A recent sweep by agents of U.S. Immigration and Customs Enforcement netted 83 people in Wisconsin, including five in Rock County, according to an ICE news release.
Deportation officers with ICE’s Enforcement and Removal Operations made the arrests during a four-day action that ended Monday, according to the release.
ICE does not reveal the names of those it arrests in its “surge operations,” “for reasons of privacy and agency policy,” according to the release.
Of the 83 arrested, 44 had criminal convictions, ICE said. Six were women and 77 were men.
ICE informs Janesville police when it is operating in the city, said Lt. Charles Aagaard of the police department.
ICE has used police interview and booking rooms, but otherwise, police are not involved in ICE operations, Aagaard said.
Police Chief Dave Moore said he would do the same for any law enforcement agency.
Police did not know of any activity in Janesville in the recent sweep, Moore said.
Rock County sheriff’s deputies were not involved in the sweep. ICE’s announcement Tuesday was the first he heard of it, said Capt. Jude Maurer of the sheriff’s office.
ICE agents have used jail fingerprint files to identify inmates who are in the country illegally, Maurer said.
Capt. Brent DeRemer said ICE brought no one to the Rock County Jail for this operation.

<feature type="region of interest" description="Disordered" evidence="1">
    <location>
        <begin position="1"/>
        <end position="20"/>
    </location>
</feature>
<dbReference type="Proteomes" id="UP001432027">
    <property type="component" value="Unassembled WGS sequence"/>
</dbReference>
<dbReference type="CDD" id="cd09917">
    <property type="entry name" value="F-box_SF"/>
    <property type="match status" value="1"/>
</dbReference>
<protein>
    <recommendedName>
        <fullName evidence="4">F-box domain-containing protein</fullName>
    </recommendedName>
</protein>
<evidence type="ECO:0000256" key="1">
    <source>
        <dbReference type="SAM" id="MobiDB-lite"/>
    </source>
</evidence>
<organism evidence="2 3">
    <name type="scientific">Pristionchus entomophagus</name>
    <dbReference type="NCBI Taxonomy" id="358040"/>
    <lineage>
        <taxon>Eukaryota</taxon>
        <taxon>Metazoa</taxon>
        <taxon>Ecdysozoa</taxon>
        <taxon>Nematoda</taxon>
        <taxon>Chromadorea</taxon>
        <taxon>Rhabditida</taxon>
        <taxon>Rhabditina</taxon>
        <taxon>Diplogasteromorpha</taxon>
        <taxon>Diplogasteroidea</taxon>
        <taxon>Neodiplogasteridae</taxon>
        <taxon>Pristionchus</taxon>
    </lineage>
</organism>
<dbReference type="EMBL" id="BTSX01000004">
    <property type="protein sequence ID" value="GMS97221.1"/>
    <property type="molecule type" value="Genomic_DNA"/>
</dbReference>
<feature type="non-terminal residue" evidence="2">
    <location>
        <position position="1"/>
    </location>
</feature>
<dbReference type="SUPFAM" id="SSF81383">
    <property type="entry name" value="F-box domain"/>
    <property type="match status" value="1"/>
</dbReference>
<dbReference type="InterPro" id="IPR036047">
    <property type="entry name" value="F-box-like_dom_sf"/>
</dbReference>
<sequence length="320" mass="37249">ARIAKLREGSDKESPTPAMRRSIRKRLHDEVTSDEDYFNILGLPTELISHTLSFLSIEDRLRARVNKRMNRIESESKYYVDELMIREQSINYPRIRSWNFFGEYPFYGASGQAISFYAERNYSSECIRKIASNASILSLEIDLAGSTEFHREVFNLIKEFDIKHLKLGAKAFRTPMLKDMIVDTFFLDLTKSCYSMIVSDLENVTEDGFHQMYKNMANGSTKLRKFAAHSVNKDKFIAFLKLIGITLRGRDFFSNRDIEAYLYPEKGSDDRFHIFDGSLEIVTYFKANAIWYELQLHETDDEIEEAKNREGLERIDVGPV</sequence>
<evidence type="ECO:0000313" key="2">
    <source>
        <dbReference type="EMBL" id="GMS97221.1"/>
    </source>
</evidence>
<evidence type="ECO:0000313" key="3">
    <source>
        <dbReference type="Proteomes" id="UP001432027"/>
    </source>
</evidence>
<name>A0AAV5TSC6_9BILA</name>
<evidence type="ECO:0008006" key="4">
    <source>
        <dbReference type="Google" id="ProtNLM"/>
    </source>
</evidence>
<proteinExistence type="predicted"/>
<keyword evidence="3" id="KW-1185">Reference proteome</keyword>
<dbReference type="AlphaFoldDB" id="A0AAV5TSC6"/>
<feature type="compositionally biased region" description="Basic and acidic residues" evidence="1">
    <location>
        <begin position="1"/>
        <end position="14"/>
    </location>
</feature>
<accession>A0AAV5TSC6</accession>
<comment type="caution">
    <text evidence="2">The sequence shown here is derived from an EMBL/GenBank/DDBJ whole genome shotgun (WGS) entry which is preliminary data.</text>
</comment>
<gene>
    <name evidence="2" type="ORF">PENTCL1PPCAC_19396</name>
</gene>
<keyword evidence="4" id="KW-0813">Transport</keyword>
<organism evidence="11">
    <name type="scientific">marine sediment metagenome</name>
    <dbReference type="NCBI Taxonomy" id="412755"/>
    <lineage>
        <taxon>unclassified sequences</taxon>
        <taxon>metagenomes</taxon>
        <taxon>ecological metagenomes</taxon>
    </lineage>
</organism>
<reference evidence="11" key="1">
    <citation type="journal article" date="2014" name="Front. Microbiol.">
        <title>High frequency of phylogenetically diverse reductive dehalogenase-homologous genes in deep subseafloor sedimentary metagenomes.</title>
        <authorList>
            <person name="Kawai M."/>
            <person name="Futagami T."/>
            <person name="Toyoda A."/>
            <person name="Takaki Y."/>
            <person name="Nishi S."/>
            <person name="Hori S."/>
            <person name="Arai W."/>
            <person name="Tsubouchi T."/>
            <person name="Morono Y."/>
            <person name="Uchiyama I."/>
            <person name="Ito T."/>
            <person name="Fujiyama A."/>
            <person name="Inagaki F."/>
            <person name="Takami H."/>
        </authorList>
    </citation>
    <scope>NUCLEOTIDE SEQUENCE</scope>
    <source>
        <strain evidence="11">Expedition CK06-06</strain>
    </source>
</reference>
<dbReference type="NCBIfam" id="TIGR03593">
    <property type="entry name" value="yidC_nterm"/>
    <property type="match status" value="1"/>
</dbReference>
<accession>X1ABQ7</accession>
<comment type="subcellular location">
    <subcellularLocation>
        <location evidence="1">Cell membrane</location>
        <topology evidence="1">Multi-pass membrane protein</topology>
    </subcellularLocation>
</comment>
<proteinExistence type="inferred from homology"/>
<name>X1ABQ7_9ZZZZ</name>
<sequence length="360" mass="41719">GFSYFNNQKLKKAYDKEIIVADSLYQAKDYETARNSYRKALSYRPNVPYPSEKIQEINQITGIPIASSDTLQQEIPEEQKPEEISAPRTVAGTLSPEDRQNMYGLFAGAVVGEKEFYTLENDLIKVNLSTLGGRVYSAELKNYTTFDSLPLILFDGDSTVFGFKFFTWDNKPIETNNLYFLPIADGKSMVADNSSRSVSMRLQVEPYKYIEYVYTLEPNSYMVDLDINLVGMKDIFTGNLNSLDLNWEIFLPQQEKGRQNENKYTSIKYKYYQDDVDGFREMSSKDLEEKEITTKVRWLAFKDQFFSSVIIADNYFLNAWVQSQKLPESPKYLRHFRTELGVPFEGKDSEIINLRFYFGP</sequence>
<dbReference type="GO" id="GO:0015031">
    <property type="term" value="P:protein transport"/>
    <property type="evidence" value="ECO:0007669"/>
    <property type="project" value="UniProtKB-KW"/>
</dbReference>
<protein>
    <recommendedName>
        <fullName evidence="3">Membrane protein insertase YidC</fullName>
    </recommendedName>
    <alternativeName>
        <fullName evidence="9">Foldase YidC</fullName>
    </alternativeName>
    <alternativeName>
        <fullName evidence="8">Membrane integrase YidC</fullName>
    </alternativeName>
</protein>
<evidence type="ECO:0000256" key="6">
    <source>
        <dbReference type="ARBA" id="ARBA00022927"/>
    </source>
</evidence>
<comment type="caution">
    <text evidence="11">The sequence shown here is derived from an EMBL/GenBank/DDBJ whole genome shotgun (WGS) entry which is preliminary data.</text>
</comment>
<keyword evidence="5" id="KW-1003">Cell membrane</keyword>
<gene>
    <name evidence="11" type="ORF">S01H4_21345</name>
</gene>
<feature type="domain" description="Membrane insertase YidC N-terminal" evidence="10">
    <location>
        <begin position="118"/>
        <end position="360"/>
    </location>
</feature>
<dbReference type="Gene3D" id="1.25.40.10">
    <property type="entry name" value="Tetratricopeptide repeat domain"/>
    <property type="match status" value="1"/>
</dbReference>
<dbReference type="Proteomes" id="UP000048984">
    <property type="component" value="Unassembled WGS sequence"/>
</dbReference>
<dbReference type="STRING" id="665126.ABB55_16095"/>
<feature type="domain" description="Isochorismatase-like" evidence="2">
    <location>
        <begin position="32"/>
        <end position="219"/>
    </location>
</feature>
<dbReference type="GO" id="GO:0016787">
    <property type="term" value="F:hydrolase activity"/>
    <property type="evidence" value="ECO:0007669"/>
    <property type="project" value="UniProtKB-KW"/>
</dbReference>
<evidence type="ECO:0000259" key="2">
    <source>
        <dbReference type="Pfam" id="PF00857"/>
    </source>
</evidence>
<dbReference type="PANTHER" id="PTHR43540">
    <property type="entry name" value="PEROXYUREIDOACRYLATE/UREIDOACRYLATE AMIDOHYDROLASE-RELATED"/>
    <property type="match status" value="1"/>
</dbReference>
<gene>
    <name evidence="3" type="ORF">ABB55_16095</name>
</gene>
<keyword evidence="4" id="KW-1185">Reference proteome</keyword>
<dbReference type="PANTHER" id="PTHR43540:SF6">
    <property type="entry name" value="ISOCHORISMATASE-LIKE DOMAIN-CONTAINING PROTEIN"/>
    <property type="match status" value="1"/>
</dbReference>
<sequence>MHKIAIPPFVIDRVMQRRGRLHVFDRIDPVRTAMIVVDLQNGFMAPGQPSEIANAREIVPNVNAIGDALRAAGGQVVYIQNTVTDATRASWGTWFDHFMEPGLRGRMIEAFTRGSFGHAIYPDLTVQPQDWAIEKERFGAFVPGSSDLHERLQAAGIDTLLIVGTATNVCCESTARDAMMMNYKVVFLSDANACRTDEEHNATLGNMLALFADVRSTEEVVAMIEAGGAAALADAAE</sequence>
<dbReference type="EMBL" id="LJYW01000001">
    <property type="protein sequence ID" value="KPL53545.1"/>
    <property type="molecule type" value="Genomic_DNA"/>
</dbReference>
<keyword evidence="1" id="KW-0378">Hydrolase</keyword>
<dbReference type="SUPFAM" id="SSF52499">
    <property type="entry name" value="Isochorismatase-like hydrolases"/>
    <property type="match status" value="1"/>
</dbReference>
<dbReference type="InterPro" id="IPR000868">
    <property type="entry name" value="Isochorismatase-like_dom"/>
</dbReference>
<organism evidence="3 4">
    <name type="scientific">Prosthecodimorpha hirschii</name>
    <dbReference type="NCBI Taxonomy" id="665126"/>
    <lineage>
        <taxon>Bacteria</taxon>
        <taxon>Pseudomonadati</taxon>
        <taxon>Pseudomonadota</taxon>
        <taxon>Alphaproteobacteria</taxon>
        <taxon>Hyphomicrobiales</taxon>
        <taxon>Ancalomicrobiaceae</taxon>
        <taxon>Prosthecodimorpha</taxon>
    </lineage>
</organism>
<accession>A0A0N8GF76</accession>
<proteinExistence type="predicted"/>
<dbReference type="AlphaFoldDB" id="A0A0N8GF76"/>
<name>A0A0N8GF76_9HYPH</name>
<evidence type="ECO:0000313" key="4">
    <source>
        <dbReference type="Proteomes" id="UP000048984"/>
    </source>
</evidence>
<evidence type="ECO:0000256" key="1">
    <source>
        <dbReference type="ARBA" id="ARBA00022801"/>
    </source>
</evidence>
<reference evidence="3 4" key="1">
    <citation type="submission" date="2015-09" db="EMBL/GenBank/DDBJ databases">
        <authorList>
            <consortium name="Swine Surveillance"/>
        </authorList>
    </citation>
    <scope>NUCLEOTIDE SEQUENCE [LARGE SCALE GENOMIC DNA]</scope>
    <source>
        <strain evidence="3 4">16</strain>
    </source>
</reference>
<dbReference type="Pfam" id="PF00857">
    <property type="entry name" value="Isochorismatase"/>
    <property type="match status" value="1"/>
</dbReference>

Sixty-eight of the arrestees were from Mexico, ICE said. The rest were from Colombia, Guatemala, Honduras, Nicaragua, Russia, Thailand and Vietnam.
More than half had criminal histories, including convictions for indecent exposure to a minor, assault, sexual assault, child abuse, domestic violence, domestic abuse, larceny, receiving stolen property, intoxicated driving, identity theft, illegal re-entry after deportation, indecent liberty with a minor, obstructing police, theft, battery and weapon offenses, ICE said.
Sixteen were “immigration fugitives” with no criminal convictions.
Twenty-one others illegally re-entered the United States after having been previously deported, a felony, according to the release.
“Operations like this reflect the vital work our ERO officers do every day to protect our communities, uphold public safety and protect the integrity of our immigration laws,” according to the release. “We will continue working with our community law enforcement agencies in order to protect citizens and enforce immigration law.”
“All of the targets in this operation were amenable to arrest and removal under the U.S. Immigration and Nationality Act,” ICE said.